North Carolina People, Places, and Things-September 14
I am the dad to five adult children. As they were growing up I attempted to remind them they were special and to implore them to learn something new. My goal was to do that daily.
In 2016 my goal is to learn something new daily on the people, places, and things that make North Carolina special. Everyday this year I am doing a post on what I have learned new.
My first guess was wrong about Polk County on who it was named after. Polk County depicted in red on the map below.
Polk County is not named for the 11th President of the United States James K Polk who was actually born in Mecklenburg County, NC. I actually did a post on President Polk back on July 23, 2016.
Photo below are of President Polk’s birthplace and his portrait.
Polk County gets its name from William Polk an officer in the American Revolutionary War and the first president of the State Bank of North Carolina. Polk survived Valley Forge and fought the British and Tories in numerous Revolutionary War battles, including Germantown, Brandywine, and Eutaw Springs. He was wounded in all three. When the war ended, he was only twenty-two years old.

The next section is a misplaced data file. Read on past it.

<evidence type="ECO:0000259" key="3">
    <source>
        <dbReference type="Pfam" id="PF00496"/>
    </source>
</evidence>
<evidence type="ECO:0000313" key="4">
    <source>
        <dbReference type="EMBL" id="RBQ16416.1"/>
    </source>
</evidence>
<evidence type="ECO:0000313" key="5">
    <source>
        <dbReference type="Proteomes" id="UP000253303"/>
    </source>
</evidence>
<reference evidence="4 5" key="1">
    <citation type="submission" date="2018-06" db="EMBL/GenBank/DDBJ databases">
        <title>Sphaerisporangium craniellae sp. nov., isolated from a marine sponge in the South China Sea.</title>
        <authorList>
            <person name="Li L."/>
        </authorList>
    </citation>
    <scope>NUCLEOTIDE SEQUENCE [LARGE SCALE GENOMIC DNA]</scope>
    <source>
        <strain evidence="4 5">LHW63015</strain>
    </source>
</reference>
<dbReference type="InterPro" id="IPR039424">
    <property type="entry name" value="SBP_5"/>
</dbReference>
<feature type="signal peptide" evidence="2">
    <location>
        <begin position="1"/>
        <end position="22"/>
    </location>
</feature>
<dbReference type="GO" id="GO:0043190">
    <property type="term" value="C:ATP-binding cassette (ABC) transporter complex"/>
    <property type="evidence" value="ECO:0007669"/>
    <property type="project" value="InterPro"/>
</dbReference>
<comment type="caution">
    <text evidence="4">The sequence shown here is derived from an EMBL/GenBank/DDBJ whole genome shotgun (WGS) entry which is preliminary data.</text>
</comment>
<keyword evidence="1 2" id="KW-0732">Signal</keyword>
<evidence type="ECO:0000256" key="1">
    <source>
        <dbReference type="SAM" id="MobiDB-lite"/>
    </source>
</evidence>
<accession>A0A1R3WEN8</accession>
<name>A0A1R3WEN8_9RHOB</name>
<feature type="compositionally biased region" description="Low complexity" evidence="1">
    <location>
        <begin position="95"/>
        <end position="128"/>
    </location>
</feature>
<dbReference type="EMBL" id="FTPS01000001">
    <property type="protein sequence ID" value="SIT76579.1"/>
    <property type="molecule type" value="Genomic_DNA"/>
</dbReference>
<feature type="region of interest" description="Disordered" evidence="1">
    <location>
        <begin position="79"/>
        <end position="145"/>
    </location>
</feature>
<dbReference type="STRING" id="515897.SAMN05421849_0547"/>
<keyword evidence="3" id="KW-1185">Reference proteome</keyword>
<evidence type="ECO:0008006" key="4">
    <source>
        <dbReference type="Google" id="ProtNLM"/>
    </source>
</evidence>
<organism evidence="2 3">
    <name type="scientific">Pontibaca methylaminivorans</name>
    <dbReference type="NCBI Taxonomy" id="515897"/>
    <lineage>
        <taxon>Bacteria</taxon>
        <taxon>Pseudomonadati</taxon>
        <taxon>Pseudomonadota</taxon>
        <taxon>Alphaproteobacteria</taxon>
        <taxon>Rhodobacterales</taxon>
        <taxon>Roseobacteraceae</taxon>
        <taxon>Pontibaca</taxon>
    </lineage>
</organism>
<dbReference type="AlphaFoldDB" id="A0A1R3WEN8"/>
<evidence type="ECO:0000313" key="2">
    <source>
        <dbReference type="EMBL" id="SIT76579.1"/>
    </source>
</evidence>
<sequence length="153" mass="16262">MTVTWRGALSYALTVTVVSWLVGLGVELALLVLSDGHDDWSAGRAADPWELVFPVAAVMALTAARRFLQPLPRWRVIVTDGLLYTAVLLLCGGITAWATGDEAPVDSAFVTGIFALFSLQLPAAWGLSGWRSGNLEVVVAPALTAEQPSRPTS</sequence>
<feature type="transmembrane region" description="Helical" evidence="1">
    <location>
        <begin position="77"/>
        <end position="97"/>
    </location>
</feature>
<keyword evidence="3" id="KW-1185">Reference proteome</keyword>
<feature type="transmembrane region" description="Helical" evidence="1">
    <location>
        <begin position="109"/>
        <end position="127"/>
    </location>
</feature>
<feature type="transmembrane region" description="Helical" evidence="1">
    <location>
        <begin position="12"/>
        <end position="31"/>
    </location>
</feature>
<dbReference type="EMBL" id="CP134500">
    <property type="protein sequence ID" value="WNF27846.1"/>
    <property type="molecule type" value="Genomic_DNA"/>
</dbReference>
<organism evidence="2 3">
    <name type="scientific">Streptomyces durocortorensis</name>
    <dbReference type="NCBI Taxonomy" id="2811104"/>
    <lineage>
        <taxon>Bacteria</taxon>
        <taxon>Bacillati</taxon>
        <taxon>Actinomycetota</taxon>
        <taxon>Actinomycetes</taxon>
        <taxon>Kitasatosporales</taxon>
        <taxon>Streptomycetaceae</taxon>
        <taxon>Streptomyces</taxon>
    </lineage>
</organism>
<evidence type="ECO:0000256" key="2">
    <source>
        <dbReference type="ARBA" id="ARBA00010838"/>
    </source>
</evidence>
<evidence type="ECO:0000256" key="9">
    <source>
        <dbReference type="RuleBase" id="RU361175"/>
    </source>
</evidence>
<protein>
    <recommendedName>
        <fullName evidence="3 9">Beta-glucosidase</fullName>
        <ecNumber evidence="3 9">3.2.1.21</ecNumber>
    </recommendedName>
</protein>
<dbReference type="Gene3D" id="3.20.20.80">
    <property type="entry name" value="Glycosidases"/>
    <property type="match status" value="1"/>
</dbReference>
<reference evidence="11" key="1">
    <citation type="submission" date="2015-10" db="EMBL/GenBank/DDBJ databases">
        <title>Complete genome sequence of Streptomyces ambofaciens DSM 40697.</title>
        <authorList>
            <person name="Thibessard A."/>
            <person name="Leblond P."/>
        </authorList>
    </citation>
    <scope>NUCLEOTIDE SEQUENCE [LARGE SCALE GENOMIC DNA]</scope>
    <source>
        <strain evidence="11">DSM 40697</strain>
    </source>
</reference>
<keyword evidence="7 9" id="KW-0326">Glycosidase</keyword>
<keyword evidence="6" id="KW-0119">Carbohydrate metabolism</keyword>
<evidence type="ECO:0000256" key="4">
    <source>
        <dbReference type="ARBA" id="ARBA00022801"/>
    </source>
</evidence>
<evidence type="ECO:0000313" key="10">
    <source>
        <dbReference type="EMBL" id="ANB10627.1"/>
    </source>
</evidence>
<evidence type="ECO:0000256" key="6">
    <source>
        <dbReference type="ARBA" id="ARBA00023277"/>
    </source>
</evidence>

It seems Polk County had more than just confusion about its namesake.
Formed out of Henderson and Rutherford counties, Polk County was established in 1855. It had almost been established eight years earlier, but an 1847 act establishing the county was repealed in 1848. The demarcated land was given back to Henderson and Rutherford. An 1855 act, with almost the same wording, was passed, however. The almost 238 mile county had been finally established. Until 1903, there remained among some residents a few disputes regarding the boundary between Henderson and Polk.
For the record the county seat of Polk County is Columbus. I guessed wrong on who that town got its name from-it was not Christopher Columbus but rather Dr. William Columbus, one of the forerunners in establishing the county.